Civil liberties concerns arise on-campus over coronavirus quarantine conditions

, Spencer Irvine, Leave a comment

After civil liberties advocates dismissed concerns about statewide economic shutdowns and mask mandates, the same advocates worry that university administrations are abusing students’ civil liberties related to positive coronavirus tests or violating public health rules.

Inside Higher Ed reported that some college students have sought legal help from the civil liberties advocacy community because they were unfairly punished for their on- or off-campus behavior. These students claimed that universities violated their due process in determining they were guilty of violating public health and safety rules without conducting a hearing.

Most of the suspensions came after students hosted or attended parties or social gatherings, but the suspended students complained that their universities never provided clear guidelines nor did they outline the punishments associated with rules violations. University administrators disagreed and said they communicated their standards clearly to their students.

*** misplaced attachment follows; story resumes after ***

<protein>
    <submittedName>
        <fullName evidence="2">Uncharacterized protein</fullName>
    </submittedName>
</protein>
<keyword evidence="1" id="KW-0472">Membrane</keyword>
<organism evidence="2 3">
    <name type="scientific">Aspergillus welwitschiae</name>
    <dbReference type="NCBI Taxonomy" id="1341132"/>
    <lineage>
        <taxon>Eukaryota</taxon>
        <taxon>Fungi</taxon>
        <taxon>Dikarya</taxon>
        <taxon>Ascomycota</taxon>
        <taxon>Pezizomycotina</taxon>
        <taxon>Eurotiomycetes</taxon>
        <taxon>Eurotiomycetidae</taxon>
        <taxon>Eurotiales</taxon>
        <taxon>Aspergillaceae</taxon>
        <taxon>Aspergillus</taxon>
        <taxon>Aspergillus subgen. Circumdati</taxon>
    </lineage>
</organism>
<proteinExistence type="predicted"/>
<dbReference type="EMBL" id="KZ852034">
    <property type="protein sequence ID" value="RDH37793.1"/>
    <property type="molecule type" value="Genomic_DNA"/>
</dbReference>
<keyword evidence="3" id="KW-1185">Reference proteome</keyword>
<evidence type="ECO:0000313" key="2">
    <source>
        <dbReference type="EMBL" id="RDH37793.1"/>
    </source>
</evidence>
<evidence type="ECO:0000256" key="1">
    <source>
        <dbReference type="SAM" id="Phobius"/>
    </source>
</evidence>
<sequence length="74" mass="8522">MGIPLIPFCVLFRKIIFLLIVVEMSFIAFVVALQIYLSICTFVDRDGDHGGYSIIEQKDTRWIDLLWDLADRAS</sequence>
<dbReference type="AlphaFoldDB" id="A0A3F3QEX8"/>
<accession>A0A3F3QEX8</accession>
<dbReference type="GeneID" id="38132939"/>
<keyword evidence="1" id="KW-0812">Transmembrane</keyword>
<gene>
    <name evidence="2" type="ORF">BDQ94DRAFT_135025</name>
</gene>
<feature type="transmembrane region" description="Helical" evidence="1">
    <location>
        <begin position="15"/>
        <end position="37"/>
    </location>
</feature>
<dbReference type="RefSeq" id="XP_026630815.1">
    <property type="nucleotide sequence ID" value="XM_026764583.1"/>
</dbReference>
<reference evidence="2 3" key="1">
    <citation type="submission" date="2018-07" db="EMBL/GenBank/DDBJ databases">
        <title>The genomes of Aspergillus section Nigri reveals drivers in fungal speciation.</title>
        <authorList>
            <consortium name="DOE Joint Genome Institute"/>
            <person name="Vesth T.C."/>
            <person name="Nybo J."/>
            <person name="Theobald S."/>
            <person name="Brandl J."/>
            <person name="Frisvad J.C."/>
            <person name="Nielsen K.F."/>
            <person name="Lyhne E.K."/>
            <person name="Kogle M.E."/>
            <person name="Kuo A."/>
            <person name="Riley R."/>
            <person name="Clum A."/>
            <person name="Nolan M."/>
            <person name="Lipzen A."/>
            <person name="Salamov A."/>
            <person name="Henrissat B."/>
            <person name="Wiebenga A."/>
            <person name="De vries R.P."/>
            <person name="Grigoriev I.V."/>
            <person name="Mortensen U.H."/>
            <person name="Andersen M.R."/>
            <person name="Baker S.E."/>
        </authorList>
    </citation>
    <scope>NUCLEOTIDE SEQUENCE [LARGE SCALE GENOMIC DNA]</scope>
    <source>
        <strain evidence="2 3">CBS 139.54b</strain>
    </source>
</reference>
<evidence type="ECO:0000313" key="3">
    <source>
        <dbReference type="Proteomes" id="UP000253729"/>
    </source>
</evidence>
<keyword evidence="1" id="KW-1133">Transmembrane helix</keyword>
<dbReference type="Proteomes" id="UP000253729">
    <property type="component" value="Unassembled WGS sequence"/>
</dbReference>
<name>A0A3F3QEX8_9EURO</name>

During the first several months of the pandemic, small business owners and conservatives protested mask mandates and state governments’ economic shutdown plans. The science has been sketchy, at best, on the effectiveness of wearing masks to prevent a disease from spreading, yet government officials in multiple states imposed a mask-wearing mandate nonetheless. It was also unclear how state government health agencies counted positive coronavirus tests, which then affected the state’s own metrics on whether the state would permit small businesses to resume operations.

Yet civil liberties advocates remained silent and did not voice potential violations of individual liberty, whether it was operating a small business free from government interference or complying with a government mandate to wear masks.